So much for todays travel tips!

So, if someone is dawdling in the left lane at 45 mph, nobody can pass him/her on the right?
That sounds like a perfect way to set-up traffic problems.

I had a girlfriend who moved from CA back to her native Massachusetts in the 90s. I was on a fall road trip using her apt as base camp.

For reasons that escape me, we were driving separately back to Boston after being out in the country in MA or NH. For simplicity, I followed her since I didn’t know the geography. It was a divided highway, 2 lanes in each direction.

With very few cars on the road at that time of night, I was amazed that she would drive in the right lane for a while, then change to the left with no other cars ahead of her. A few miles later, she’d change back to the right. Then to the left. I don’t remember this behavior when she was in California.

Now I understand. I gather this is a regional illness?

I have driven in many states, I know here in WI often it is a you go, no you go at 4 way stops, Have never really noticed one state or city is worese than another, but have never driven in Boston, or NYC. Chicago is fine, San Fran ok, Seattle etc. ok

One reason Wolfman Jack became so famous was the AM station that broadcasted from over the border in Mexico where at the time they basically could broadcast as much power as possible. His broadcast could read the Dakota’s. So basically the whole mid-west could listen to him.


I had similar thought but I’m pretty sure he meant left lane is intended for passing only. That is what both NH and MA are reinforcing in their messaging. What is happening on the streets is a different matter :wink: I looked this up some time back because there was a coworker who would not believe it is legal to pass cars on the expressway in the right lane(s). The laws specifically mention that it is legal on same travel direction, multi-lane roadways. Not surprisingly, he was still skeptical after seeing it in black and white…

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The NJ Driver’s Manual states that…
Most passing should be on the left, but on multi-lane roads passing on the right is permitted. Passing should never be done on the road shoulder.

Many years ago, when I first took the AARP’s Driver Improvement course in order to get a discount on my insurance, the instructor stated that passing on the right is prohibited, so I gave her the same scenario:

If someone is dawdling along in the left lane of I-287 at 45 mph, are you telling us that nobody can legally pass him/her on the right?

She hemmed and hawed, and once I whipped out the Driver’s Manual and read the relevant text to her, she had to admit that she was wrong. She was an unpaid volunteer, and she was a nice lady, but she shouldn’t have been “teaching” that course.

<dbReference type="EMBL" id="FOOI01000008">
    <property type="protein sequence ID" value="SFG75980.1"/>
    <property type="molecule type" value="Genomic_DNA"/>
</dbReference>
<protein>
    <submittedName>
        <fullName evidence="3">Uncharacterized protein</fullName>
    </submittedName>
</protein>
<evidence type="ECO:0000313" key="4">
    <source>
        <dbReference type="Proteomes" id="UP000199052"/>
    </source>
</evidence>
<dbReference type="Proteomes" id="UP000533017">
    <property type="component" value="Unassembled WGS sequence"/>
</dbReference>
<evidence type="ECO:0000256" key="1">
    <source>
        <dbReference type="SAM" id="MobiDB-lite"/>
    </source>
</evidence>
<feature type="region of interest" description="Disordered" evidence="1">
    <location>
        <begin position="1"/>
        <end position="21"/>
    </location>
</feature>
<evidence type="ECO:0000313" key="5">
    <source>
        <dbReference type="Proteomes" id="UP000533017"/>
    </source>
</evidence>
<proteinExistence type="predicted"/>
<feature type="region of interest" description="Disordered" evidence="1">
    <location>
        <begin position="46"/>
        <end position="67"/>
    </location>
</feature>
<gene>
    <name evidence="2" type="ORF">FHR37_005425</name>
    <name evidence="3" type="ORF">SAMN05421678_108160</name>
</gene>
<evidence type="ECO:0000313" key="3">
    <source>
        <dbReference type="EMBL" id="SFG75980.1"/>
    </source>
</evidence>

For several years, the AARP course has been available online, and it is a BIG improvement over the in-person courses.

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I phrased that wrong. You are to drive on right and only pass on left. You not suppose to be driving in the left lane unless you’re passing someone. It’s been law in NH for 20 years now. But it’s NEVER EVER enforced.

I took the on line aarp this year. Normally my agent did a course but he quit doing them now. I guess it was ok but nothing spectacular. The amusing part was the spent a lot of time telling friends and relatives how to identify people that should have their keys taken away. I thought this was contrary to the purpose of the course to raise self awareness and improve skills as we age. I have grown though to not be a big fan of aarp, so that may have colored it.

It reminded me when our church went through their intervention phase. This was after their marriage encounter phase where we had a rash
of divorces afterward. At any rate I knew one guy that came home to a half dozen or so interventionists of concerned parties and off he went to place to dry out. I carted his wife up for visiting hours on my way to work. I don’t remember how it turned out in the long run but I always wondered if his home life was a reason for the alcohol. Seemed a little Orwellian. Kinda like we think you are wasting too much of YOUR money so we have taken your checkbook, cash, and credit cards for your own good.

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Barky an hour or two driving in Manhattan can drive a person over the edge. I spent a summer driving a taxi in manhattan one year. It was the hardest work ive ever done.